Developing Science Pedagogical Content Knowledge Through Mentoring Elementary Teachers

Abstract

Elementary teachers are typically hesitant to teach science. While a limited knowledge of science content is a reason for this, limited science pedagogical content knowledge (PCK) has emerged as another reason in recent research. This study constitutes two case studies of a professional development program for elementary teachers involving mentoring by a university professor. The mentor took the role of a critical friend in joint planning and teaching of science. The study examines the nature of the mentoring relationship and reports the type of teacher learning that occurred, with a particular focus on the teachers’ development of science PCK.

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Notes

  1. 1.

    The case moth is the larval (caterpillar) stage in the life cycles of a number of species belonging to the insect family, Psychidae. The caterpillar spins a silk cocoon to which it attaches leaves or twigs, forming both a camouflage and protective case. A brief summary is available online at http://home.bluepin.net.au/yallaroo/Case_moths.htm (retrieved 14 April, 2005).

  2. 2.

    Difficult.

  3. 3.

    In my experience, teachers do not distinguish between science content knowledge and science PCK, as these are theoretical constructs more useful to researchers and the like.

  4. 4.

    Several early career teachers were involved in the various projects. The focus of the professional development was not highly effective for them, as they were still coping with “survival” issues. That is, they needed a different sort of professional development program. My conclusion was to work with teachers with at least 3–5 years’ experience.

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Acknowledgements

This research was made possible by grants from Central Queensland University, the Rockhampton Diocesan Catholic Education Office, and the Depot Hill school cluster. I greatly appreciate the assistance and cooperation of the teachers with whom I have worked on the respective projects.

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Correspondence to Ken Appleton.

Appendix

Appendix

During my 30 years as an elementary science teacher educator, I have had extensive involvement in teacher professional development in elementary science. The introduction of a new statewide elementary science curriculum prompted a local private school system to ask me to develop a professional development program to support the new curriculum implementation. This led to a series of research and development projects spanning 6 years in both private and state schools. The projects concluded with the presentation of a proposed elementary science professional development model to the local education office of the private school system.

Since the new curriculum was outcomes based and heavily influenced by constructivism, it was not clear whether traditional professional development models reported in the literature would be effective. The analysis of successful, constructivist-framed science professional development reported by Bell and Gilbert (1996) provided some guidelines, but the main approach adopted was to have teachers determine, as much as possible, the content and nature of the professional development. A series of action research projects ensued, where evaluation of each professional development project guided the shape of the subsequent project.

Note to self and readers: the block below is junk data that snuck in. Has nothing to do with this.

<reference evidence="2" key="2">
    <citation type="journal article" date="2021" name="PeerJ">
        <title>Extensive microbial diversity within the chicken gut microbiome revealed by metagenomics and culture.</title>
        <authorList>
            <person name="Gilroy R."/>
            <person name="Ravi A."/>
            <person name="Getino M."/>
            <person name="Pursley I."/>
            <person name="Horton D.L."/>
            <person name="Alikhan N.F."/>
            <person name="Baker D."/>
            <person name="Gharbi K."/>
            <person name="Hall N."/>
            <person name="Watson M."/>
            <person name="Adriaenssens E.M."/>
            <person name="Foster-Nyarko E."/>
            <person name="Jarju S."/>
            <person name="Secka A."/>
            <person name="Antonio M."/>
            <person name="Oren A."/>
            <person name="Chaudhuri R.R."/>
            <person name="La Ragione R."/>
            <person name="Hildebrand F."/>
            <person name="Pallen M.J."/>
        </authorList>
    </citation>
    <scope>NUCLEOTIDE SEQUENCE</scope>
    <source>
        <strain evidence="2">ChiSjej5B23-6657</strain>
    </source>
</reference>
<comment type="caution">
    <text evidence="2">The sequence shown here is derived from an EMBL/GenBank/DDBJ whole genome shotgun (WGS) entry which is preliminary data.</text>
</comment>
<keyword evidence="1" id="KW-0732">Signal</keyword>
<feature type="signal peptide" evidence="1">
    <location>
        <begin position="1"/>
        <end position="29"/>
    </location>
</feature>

The first project involved participant observation of a small group of teachers cooperatively planning work from the new curriculum, with professional development provided in situ as the need became evident (Appleton and Harrison 2001). The project concluded with the teachers’ reflections and suggestions for professional development that would be effective for colleagues. The next project, which incorporated these suggestions, showed that the model was not effective (Prinsen 2001), resulting in substantial modification of the professional development program based on the research. At this point, comments from the teachers about “activities that work”—and the way they went about planning using such activities—prompted me to revisit earlier research on this (e.g., Appleton 2002) and its relation to science pedagogical content knowledge.

The next project showed that, despite success in having teachers conclude the workshops with a cooperatively planned (with the researcher) ready-to-teach science unit, they did not teach it. On reflection, they later suggested that I should visit them in their classrooms to help them get started. All subsequent projects incorporated this component, which proved to be a key aspect that helped the teachers make actual changes in their science teaching practices. At this time, the professional development was more deliberately framed around development of science PCK (see Appleton 2006, for a summary of those deliberations).

Once the professional development model had been developed to the point where it was beginning to show success in helping teachers, a search began to identify literature that may provide an understanding of what was happening to provide further guidance for improvement. This led to an exploration of the mentoring literature, resulting in a post hoc analysis of the role of mentoring in the professional development, as discussed in this paper. There was one final project after those reported here (see Koch and Appleton 2007).

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Appleton, K. Developing Science Pedagogical Content Knowledge Through Mentoring Elementary Teachers. J Sci Teacher Educ 19, 523–545 (2008). https://doi.org/10.1007/s10972-008-9109-4

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Keywords

  • Elementary science
  • Professional development
  • Science
  • PCK
  • Mentoring